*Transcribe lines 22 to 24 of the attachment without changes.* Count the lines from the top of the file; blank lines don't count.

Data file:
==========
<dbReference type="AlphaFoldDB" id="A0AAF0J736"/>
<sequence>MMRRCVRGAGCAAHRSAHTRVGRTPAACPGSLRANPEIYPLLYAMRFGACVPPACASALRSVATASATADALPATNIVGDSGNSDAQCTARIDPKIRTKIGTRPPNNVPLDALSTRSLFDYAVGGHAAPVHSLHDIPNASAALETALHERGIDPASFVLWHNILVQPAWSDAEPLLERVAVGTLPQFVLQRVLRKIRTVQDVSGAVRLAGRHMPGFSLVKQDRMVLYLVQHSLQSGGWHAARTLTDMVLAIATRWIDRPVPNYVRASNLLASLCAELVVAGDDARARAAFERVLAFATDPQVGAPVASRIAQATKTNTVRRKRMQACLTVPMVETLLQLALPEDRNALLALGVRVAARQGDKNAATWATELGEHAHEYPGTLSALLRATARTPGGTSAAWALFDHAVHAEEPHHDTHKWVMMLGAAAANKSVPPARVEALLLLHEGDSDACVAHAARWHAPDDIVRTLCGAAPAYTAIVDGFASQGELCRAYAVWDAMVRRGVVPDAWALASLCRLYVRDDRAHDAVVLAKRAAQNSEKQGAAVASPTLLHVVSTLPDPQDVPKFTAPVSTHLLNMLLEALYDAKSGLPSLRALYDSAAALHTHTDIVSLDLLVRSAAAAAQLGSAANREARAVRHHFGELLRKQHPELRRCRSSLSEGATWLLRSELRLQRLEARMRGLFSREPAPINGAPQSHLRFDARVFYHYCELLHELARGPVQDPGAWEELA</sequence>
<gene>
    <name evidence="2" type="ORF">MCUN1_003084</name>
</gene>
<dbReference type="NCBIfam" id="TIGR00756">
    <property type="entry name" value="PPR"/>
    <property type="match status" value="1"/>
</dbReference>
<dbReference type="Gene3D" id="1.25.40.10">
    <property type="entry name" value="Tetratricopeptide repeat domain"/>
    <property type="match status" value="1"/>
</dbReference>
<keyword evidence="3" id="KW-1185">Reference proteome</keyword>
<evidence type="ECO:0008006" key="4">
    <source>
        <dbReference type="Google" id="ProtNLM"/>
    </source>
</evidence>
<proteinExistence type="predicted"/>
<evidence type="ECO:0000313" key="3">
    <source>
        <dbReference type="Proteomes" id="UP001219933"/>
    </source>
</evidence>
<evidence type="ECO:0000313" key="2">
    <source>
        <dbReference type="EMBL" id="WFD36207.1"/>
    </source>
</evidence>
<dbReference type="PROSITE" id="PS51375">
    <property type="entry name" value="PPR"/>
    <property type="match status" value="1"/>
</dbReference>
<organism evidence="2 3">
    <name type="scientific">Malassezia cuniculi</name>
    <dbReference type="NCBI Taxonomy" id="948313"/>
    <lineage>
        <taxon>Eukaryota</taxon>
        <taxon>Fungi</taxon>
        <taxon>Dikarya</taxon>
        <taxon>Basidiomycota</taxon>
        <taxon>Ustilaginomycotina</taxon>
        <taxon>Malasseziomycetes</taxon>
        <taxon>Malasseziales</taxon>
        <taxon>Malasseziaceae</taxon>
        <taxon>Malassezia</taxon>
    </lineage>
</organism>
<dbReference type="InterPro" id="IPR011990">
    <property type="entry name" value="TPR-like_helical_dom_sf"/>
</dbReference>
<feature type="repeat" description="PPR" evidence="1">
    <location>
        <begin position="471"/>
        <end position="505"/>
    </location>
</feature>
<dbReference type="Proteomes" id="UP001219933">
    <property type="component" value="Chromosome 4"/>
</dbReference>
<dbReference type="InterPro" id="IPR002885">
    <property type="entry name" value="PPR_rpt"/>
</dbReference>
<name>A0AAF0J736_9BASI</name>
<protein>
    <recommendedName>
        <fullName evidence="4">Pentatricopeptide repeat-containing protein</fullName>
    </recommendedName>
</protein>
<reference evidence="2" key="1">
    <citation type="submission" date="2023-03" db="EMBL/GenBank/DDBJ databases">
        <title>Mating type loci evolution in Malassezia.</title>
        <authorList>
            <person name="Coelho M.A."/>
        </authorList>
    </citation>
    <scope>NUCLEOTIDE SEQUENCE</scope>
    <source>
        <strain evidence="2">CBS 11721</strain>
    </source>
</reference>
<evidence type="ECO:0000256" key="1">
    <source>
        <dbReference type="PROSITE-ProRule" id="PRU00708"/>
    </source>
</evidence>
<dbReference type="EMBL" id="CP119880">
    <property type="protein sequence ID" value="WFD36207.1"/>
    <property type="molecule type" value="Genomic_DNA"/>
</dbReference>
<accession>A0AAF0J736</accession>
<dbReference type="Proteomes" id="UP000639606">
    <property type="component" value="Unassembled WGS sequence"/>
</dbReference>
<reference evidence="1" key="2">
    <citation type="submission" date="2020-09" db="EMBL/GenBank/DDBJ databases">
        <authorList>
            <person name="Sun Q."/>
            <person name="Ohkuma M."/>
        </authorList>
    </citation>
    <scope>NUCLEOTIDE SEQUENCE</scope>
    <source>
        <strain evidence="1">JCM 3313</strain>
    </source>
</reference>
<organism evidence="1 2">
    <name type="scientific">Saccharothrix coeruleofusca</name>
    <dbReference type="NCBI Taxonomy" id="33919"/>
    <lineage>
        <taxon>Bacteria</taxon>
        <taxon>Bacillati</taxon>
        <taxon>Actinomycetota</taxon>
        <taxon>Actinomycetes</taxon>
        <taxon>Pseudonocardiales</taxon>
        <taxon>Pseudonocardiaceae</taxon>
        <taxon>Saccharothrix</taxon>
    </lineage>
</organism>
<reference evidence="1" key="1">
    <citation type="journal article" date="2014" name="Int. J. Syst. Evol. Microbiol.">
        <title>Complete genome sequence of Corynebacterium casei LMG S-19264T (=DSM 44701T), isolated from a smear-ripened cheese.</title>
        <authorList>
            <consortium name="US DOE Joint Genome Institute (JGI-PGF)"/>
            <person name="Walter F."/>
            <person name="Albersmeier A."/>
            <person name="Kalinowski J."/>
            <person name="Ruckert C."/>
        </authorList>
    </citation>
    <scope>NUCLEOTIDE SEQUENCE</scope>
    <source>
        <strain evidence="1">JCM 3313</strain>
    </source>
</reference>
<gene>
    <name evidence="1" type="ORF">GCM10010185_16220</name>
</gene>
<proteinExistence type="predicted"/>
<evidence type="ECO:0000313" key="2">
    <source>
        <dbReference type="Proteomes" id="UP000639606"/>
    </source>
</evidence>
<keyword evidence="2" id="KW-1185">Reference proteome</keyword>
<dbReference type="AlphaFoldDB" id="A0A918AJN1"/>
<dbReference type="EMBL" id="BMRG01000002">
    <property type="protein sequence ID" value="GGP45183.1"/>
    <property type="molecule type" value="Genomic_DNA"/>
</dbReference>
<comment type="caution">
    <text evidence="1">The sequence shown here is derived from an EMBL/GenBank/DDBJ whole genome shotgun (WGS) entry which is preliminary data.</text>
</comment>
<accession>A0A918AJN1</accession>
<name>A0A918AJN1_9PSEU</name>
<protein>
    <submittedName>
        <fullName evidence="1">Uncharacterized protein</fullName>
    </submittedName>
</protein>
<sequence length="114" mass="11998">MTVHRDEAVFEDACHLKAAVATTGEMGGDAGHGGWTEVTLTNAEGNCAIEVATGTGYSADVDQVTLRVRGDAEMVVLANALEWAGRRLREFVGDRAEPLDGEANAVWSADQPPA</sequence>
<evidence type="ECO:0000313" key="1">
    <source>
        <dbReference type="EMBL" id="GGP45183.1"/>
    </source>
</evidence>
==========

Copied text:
    <source>
        <dbReference type="Proteomes" id="UP001219933"/>
    </source>